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A READER'S JOURNAL

The Humbling
A Novel

by
Philip Roth

ARJ2 Chapter: Reading for Enjoyment
Published by Houghton Mifflin Harcourt/NY in 2009
A Book Review by Bobby Matherne ©2014

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If, like me, you only know Roth by his reputation for Portnoy's Complaint and you admired Ali MacGraw's lithe body in the swimming pool during the movie Goodbye, Columbus, based on a Roth novella, you might wish to try his latest and last novel, The Humbling. Based on this admittedly scant knowledge of Roth, I expected this novel to contain some steamy scenes, which it does. Plus, it's short and a quick read.

Here's the introduction to the hero (the plot is 'hero goes on a journey') in which we discover Axler's Complaint, Simon can no longer act. Surely a frightening thing for a stage actor of long-standing.

[page 1] He'd lost his magic. The impulse was spent. He'd never failed in the theater, everything he had done had been strong and successful, and then the terrible thing happened: he couldn't act. Going onstage became agony. Instead of the certainty that he was going to be wonderful, he knew he was going to fail. It happened three times in a row, and by the last time nobody was interested, nobody came. He couldn't get over to the audience. His talent was dead.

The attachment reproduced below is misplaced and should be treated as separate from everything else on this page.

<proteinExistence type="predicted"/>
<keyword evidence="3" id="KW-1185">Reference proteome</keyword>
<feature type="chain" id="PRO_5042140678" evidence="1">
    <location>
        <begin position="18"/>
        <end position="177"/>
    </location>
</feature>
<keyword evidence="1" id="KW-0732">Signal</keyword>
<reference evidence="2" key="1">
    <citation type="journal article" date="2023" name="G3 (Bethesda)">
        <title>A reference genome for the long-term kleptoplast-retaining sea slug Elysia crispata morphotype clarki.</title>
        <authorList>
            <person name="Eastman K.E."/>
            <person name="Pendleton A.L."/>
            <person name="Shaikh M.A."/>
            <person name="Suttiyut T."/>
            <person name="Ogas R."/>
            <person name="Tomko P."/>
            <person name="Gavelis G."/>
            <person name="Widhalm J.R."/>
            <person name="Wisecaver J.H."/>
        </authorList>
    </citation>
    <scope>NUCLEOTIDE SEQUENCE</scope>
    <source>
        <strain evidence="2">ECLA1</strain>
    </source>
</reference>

"He was a sane man playing an insane man", Simon thought, and his wife Victoria left after his collapse to be with her son in California. Simon was alone and suicidal. But if suicide was an act, and Simon could no longer act, even in his own life, his own stage play where he was the producer, the director, the playwright, the sole actor, and the audience, all rolled into one. His stage was upstairs and his shotgun his only prop. His long arms could easily reach the trigger with the barrel in his mouth, but unlike playing Prospero and Macbeth on stage in front of a live audience, he was unable to pull the trigger on the stage of life. He got exercise, treading up and down the stairs to begin the last act of his life, but always came back down unsatisfied, alive and incomplete.

He saw a psychiatrist, a Dr. Farr, but he was far from being helpful. Oh, he came up with a name for Axler's complaint, "a universal nightmare", but it was a nightmare which beset non-actors when they imagined being due to go on stage for a role and found themselves unable to act. To protect himself from suicide, Simon asked to be admitted to a hospital. The staff tried to keep him busy to keep him from suicidal thoughts, but when he found time he was talking to other patients, who turned out to be suicidal themselves, each of which had failed in their attempts. They talked about those who succeeded like a normal person might talk about a sports hero. Axler rarely talked.

[page 15] One evening Axler spoke up — to perform, he realized, before the largest audience since he'd given up acting. "Suicide is the role you write for yourself," he told them. "You inhabit it and you enact it. All carefully staged — where they will find you and how they will find you." Then he added, "But one performance only."